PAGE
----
SBC-85 Bus Monitor Supreme

Bus monitor card for SBC-85 ecosystem. Includes binary and hex display of bus and data byte, single step, slow step, and breakpoints.

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After the SBC-85 CPU card and backplane, the next order of business was a bus monitor. Not just any bus monitor with blinking lights, but one with single stepping, automated slow stepping, and programmable breakpoints. A tremendous challenge to fit on my goal of 125mm x 150mm 2-layer. I wanted this card to be slightly larger than the SBC-85 so the HEX displays would show over a standard height card and the single step buttons and bus status LEDs show to the left of a standard card.

While the bus monitor itself is a super useful tool, for anyone that wants to get into the weeds with the details of the 8085, a bus monitor is a good place to start.

The SBC-85 Bus Monitor includes LEDs for the traditional binary display of the system's 16-bit address bus and 8-bit data bus.  Because I sometimes think faster in hexadecimal rather than binary (and sometimes vice-versa), I wanted to have not only binary display but a decoded hexadecimal display of the address and data byte.  The bus signals are also brought out to LEDs (towards the left side of the board) visible past a standard 100mm x 100mm card like the SBC-85 CPU.  All bus signals are buffered to minimize loading of the backplane.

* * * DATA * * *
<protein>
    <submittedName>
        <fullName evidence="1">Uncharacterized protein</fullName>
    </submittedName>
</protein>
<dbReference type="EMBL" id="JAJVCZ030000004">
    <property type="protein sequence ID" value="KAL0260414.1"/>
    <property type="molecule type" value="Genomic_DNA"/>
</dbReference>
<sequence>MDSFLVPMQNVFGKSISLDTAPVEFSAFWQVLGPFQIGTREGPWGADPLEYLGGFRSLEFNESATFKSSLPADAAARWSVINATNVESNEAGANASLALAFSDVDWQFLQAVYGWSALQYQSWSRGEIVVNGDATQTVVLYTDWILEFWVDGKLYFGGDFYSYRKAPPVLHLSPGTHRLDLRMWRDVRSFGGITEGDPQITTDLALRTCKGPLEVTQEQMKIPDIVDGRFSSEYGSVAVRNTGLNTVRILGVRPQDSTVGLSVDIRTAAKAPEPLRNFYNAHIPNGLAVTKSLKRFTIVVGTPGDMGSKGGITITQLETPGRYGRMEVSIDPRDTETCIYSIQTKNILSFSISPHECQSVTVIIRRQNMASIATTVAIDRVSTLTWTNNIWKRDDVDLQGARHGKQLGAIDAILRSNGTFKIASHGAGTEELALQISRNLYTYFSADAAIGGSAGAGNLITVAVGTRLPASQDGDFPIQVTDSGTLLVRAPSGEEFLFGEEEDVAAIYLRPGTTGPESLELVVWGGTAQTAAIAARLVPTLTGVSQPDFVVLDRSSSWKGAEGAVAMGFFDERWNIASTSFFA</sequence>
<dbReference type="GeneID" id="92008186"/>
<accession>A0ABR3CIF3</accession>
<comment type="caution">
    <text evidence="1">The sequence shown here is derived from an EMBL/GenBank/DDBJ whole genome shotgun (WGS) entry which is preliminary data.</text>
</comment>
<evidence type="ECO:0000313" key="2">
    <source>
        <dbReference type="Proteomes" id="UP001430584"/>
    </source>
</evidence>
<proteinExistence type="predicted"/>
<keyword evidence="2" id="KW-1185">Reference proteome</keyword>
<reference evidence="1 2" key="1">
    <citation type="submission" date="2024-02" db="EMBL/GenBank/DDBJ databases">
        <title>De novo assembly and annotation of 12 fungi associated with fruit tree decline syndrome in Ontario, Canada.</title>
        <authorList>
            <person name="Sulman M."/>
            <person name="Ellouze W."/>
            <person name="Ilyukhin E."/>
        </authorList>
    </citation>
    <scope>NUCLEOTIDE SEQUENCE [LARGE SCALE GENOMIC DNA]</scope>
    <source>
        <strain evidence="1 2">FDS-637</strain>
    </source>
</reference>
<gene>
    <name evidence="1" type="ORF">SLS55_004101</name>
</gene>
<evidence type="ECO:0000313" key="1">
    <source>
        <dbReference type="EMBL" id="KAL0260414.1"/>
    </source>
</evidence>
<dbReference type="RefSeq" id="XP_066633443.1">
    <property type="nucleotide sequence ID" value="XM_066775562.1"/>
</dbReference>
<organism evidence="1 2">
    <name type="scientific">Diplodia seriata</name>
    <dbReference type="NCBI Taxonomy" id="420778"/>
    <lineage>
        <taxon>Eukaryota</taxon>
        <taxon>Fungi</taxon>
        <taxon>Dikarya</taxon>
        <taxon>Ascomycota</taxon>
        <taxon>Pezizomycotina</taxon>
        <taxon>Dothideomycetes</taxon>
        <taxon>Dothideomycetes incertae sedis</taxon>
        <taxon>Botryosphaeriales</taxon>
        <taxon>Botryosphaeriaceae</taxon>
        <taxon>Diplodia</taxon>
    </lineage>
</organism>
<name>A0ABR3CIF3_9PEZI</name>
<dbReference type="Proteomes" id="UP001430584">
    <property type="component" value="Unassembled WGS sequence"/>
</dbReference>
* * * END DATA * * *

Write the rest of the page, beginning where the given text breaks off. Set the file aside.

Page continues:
To make the bus monitor more useful as a diagnostic tool, I also included a single step mode and 'step' button.  In addition, sometimes it is annoying to have to single step while watching code so there is an onboard pulse generator (555 timer) to generate a 'step' pulse train.  A finger potentiometer allows easy adjustment of the step rate from 60Hz down to about 0.5Hz.  Finally, an onboard port allows the user to programmatically control the step by disabling the step function during boring portions of the code and re-enabling during the portions of interest.

An added feature of the step is the ability for the user to select what type of machine state is used to trigger a stopping point for the step.  For example, the step can be configured to step from port output to port output, memory read to memory read, opcode fetch to opcode fetch, etc.  This is a tremendous tool, for example, to focus on the portions of the code that are writing to IO ports, or reading from memory, etc.  The choice of what type of machine state is used can be set by an onboard rotary switch and the choice is shown by illuminating a LED representing that specific machine cycle type.

The board actually consumes four I/O ports with the base port being a configuration port with items such as the step over-ride and a speaker toggle.  Additionally, a set of jumpers determines if the onboard rotary switch sets the machine type filter or if these are set via software control.  The upper three ports allow the user to set breakpoints for the low and high address bytes as well as the data byte. 

Breakpoint matching is a great diagnostic tool usually reserved for in-circuit emulators and CPU monitors like the Intel uScope 820.  On this bus monitor the user can write match values to the three registers and then individually enable or disable the breakpoints via software.  For example, it may be handy to break anytime a given data byte is placed onto the data bus, or anytime the most significant byte of the address matches a value (or, optionally is greater than a value). Or possibly limit the breakpoint to when a specific address is placed on the bus.  All possible with this bus monitor.